Donald and Cheryl Mueller

   Donald and Cheryl Mueller's roots run deep with the Capuchin friars and Saint Lawrence Seminary. Donald is an alumnus of Saint Lawrence and at one time was Director of the Capuchin Franciscan Volunteer Corp. Cheryl is currently our Campus Minister and is responsible for the spiritual life of the Seminary.
   Donald and Cheryl are nearing retirement and are in a position where they can both plan for their financial future and also give something back to the school they love. To support our efforts, they established a Flexible Deferred Charitable Gift Annuity. This type of gift annuity not only offers them payments for life, it also gives them the option to choose a range of dates when their payments could begin.
The longer they wait, the higher their payout rate will be.
   Both Donald and Cheryl appreciate how the generosity of our benefactors has helped Saint Lawrence Seminary survive and prosper for more than 150 years. They hope that their gift annuity will allow future students to come to know God more deeply and grow in their vocation.
   The Muellers have felt blessed by God's presence in their lives and believe that everything they have has come from God. Donald, in particular, believes that his faith in God is his most treasured "possession." They are grateful that they can make this gift to Saint Lawrence Seminary and hope that others might follow their example.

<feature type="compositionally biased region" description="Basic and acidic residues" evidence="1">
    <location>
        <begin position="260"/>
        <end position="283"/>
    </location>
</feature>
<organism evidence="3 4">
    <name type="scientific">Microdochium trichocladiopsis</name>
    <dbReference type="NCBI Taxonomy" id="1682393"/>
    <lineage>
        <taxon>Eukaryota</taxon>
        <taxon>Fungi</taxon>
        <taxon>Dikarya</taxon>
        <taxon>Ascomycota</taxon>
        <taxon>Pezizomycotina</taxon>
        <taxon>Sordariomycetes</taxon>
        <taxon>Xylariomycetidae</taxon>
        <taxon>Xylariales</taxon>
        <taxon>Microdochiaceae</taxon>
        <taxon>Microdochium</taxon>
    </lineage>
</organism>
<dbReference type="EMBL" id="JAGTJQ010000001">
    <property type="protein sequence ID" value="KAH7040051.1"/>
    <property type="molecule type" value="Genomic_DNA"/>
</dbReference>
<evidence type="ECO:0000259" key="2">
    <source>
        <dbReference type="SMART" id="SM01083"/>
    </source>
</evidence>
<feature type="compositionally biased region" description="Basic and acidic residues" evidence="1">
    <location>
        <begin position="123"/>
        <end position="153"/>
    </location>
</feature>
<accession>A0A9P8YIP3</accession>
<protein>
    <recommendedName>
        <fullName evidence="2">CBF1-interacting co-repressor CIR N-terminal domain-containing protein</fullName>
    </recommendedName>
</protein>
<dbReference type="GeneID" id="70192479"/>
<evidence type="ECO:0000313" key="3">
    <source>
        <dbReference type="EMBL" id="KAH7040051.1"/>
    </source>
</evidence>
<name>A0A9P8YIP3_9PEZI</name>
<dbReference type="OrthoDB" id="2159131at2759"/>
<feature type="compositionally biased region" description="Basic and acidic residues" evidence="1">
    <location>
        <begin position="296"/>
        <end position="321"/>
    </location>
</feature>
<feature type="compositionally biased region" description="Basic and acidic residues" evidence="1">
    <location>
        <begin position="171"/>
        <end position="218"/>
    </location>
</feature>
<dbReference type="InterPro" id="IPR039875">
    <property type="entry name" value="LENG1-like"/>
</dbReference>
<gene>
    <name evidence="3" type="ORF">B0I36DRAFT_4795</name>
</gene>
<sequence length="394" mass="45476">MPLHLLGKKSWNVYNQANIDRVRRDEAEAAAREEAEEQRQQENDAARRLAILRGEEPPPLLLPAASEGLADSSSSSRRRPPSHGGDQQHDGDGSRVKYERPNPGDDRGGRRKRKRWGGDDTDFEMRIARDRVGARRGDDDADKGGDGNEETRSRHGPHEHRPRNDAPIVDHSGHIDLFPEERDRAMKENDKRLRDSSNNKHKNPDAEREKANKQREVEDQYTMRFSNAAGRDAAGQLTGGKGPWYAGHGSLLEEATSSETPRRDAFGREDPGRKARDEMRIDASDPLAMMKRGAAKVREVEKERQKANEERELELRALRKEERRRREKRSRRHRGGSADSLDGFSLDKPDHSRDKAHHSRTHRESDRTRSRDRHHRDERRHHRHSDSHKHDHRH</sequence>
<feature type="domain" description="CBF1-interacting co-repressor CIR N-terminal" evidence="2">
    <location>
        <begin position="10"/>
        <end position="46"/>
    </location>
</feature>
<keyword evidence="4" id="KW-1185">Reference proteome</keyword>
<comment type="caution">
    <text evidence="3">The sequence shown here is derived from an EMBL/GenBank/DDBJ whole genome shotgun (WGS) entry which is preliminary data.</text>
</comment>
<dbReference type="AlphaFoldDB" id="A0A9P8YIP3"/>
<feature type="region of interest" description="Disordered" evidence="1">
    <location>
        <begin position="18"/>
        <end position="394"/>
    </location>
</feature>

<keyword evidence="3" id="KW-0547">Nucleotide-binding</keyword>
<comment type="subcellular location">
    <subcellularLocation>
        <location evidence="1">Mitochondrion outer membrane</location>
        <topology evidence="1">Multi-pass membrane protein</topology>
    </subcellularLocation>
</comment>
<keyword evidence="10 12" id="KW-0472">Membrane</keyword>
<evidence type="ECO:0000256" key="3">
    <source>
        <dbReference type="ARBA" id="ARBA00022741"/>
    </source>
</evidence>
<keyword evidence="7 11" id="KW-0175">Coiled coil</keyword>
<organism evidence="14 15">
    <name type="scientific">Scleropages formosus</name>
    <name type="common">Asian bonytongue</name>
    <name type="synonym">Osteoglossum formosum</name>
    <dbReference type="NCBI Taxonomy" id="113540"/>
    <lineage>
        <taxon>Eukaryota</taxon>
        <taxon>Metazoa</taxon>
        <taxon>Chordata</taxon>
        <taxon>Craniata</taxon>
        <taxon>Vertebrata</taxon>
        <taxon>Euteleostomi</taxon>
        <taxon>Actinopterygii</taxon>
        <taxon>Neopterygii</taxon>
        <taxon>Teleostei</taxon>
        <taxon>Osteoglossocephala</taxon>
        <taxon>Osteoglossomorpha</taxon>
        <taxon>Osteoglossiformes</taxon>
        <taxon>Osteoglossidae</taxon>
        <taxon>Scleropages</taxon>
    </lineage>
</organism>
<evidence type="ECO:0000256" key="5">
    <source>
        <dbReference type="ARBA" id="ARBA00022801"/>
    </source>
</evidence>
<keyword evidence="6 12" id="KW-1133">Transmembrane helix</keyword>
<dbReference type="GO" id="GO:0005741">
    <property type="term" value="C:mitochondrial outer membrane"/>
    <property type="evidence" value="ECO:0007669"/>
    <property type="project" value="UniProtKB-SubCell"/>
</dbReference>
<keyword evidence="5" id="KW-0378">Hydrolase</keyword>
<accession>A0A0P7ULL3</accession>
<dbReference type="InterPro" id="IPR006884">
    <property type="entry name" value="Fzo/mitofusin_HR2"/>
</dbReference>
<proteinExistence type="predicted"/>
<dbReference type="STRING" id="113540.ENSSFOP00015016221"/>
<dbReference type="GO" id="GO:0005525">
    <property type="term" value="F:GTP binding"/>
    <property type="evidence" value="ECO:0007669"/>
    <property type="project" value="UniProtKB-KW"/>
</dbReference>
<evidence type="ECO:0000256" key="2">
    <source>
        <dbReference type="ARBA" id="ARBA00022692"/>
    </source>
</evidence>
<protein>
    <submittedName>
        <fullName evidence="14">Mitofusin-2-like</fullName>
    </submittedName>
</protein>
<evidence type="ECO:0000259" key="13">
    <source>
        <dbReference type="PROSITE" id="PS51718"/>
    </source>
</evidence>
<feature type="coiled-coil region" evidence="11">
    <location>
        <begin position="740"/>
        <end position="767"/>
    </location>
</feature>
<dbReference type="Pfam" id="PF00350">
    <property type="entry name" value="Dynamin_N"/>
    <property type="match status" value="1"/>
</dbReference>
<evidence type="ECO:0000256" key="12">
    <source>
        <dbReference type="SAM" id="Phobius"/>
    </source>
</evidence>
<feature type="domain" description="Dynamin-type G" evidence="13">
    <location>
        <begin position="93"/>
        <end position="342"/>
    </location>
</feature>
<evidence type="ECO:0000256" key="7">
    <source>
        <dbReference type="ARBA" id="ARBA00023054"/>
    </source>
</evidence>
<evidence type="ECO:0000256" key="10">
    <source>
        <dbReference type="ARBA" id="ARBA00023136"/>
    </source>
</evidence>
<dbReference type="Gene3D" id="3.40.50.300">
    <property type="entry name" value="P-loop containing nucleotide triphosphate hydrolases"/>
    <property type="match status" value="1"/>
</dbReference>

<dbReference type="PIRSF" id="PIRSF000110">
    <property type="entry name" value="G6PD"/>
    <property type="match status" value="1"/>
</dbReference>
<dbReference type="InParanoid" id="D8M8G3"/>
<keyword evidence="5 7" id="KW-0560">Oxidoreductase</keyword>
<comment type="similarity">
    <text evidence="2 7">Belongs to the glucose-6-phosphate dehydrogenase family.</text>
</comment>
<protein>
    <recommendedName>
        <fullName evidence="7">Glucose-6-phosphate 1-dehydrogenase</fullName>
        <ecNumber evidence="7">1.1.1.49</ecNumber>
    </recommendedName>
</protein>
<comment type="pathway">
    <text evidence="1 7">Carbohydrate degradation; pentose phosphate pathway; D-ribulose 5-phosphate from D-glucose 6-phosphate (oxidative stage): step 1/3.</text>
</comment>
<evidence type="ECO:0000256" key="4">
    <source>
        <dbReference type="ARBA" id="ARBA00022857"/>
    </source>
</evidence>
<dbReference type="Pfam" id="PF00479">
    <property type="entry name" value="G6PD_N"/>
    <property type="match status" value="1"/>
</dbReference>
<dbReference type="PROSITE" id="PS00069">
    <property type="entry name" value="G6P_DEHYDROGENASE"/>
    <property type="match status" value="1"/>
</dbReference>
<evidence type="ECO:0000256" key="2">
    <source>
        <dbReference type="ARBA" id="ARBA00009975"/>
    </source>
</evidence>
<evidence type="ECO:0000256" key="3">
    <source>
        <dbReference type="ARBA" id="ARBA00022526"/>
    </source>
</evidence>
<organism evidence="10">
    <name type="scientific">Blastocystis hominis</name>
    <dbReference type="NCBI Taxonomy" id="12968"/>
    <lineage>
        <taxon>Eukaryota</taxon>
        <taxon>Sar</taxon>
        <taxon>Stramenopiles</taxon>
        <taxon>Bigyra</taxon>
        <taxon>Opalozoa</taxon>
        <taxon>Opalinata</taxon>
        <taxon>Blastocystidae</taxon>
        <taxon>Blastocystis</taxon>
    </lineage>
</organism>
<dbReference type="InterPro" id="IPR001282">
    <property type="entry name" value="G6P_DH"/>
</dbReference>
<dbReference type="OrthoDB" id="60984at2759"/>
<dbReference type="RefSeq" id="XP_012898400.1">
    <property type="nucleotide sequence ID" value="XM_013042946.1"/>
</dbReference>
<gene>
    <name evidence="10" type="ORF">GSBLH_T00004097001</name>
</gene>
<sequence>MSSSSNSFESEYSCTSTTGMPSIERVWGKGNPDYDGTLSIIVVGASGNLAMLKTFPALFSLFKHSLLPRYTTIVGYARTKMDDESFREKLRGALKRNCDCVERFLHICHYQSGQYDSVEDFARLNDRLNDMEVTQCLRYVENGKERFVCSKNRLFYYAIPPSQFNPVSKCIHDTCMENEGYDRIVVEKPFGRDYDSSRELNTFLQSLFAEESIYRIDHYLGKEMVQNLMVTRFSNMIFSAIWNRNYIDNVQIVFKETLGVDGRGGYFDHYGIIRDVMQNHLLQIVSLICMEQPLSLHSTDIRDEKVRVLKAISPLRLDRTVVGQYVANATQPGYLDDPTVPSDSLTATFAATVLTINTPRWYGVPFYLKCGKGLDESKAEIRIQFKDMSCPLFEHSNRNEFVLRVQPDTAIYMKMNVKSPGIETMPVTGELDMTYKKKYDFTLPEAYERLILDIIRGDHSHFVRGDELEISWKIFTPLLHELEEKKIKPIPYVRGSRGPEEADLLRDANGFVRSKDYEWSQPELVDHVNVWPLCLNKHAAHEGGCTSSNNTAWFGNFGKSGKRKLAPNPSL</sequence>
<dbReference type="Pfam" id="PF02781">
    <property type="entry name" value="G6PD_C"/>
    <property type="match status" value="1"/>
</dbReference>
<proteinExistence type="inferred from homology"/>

Barbara Lashley

   Barbara Lashley is like most individuals who are either retired or about to retire. She is worried about her financial future. Barbara is coming up on her retirement, but she prudently started her planning years ago.
   At that time, she created a deferred charitable gift annuity with Saint Lawrence Seminary; it's a type of annuity that will begin providing her with a steady income when she reaches age 70. Even though it's deferred, Barbara was allowed a charitable deduction when she made the gift. And, her annuity payout rate is appreciably higher because she is waiting to receive the payments.